Wednesday, November 13, 2013

City of Ember

City of EmberI was looking forward to this film after having seen the trailer, but it came and went quickly. While the story is a bit slight, and the last portion of the film plays out like an adventure game, I would recommend at least renting this one. I liked the fact that none of the kids were smart-alecky stereotypes and there was none of the usual pandering to popular culture that destroys so many other young adult films and renders them to the dustbin of history ten minutes after their release. Furthermore, it was refreshing to see a film that doesn't require main characters (especially children) to fight a war or kill something in order to succeed. Instead, the kids rely on their ingenuity to overcome obstacles. I don't necessarily assume "wholesome" means "worthwhile," but City of Ember retains a kind of innocence in its adventure while still remaining watchable and interesting.

This is a movie which barely made a ripple at the box office, before apparently sinking without a trace, only to emerge in DVD release. Which is a pity, as it is eminently watchable, not least for the detailed visualization of the underground city of the title. It is based on a very popular series of `tween novels; I imagine that if you don't have children of an age to be entranced by the books, it would have been very easy to escape any knowledge of them at all.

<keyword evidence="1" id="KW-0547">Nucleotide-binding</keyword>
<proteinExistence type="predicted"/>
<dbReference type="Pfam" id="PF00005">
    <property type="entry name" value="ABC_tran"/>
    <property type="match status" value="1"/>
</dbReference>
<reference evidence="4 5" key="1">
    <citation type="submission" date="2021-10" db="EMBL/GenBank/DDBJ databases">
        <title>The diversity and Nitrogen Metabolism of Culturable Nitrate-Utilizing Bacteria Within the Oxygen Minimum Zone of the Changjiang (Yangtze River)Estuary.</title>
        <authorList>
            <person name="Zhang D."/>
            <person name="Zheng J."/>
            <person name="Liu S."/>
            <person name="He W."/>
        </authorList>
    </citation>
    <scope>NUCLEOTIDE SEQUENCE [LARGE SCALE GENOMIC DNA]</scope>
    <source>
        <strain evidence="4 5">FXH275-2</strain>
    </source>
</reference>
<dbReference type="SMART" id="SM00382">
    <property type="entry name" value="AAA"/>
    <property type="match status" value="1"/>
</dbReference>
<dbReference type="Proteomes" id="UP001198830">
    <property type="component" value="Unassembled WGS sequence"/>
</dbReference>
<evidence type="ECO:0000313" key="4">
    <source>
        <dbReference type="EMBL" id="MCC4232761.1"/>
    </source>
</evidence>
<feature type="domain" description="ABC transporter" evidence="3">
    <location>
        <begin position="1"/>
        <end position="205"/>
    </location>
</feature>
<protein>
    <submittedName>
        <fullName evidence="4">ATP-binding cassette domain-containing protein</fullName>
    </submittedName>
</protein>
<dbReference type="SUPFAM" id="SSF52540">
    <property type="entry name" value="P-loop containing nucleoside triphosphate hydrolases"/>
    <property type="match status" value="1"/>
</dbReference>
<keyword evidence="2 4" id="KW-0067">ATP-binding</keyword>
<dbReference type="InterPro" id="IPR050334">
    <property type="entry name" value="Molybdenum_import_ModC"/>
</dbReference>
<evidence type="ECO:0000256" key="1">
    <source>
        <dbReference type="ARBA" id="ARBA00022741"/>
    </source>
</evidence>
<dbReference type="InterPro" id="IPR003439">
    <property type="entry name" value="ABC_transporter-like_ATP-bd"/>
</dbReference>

The set-up for the story involves an unspecified disaster on the surface of Earth, and the setting up of a refuge city deep under the earth; an entire city, completely self-contained in a vast cavern, supplied with enough food for 200 hundred years, powered by an enormous water-powered electrical generator. The civil authority, in the form of the Mayor of Ember is supplied with a small metal box, with a set of crucial instructions and a timer which will go off when supposedly it will be safe enough to emerge from Ember and live on the surface again. But there has been a break in the chain of mayoral authority; the box has been lost and forgotten, sitting on a dusty shelf. The current Mayor is a corrupt and manipulative fool, willing to see all decay around him, if he can hold onto power and privilege for a little longer. More than 200 years have passed, and the electrical generator is breaking down. Blackouts are coming more often and lasting longer, and the only people who seem to have an interest in doing anything about it are a pair of teenage friends. Lina works as a messenger, relaying personal messages among the inhabitants of Ember, since any electrical messaging system has long since decayed. Doon works in the `pipes' repairing and maintaining an infrastructure tottering on the edge of collapse. Everything in this world has an authentic look of something worn out, used-up, patched and repaired many, many times. The movie works and works well, right up until the very, very end the escape from Ember by Doon and Lina, and Lina's little sister, which apparently seems to involve a wild water-ride and an abrupt ending which leaves a number of questions unanswered; like, what actually happened on the surface so many years ago, and what was with the monstrously huge beetles and moles in the outlaying caverns? And what would happen to everyone else, left behind in the crumbling city? The ending seems quite rushed, and unsatisfactory as if the budget didn't allow quite enough time for a satisfactory wrap-up. Not having read the books themselves, we were left more than a little puzzled. But up until that point, it is an excellent movie, in comparison to some of the others which target the youth market. Lina and Doon are likeable, responsible teenagers, not a pair of bratty, spoiled know-it-alls.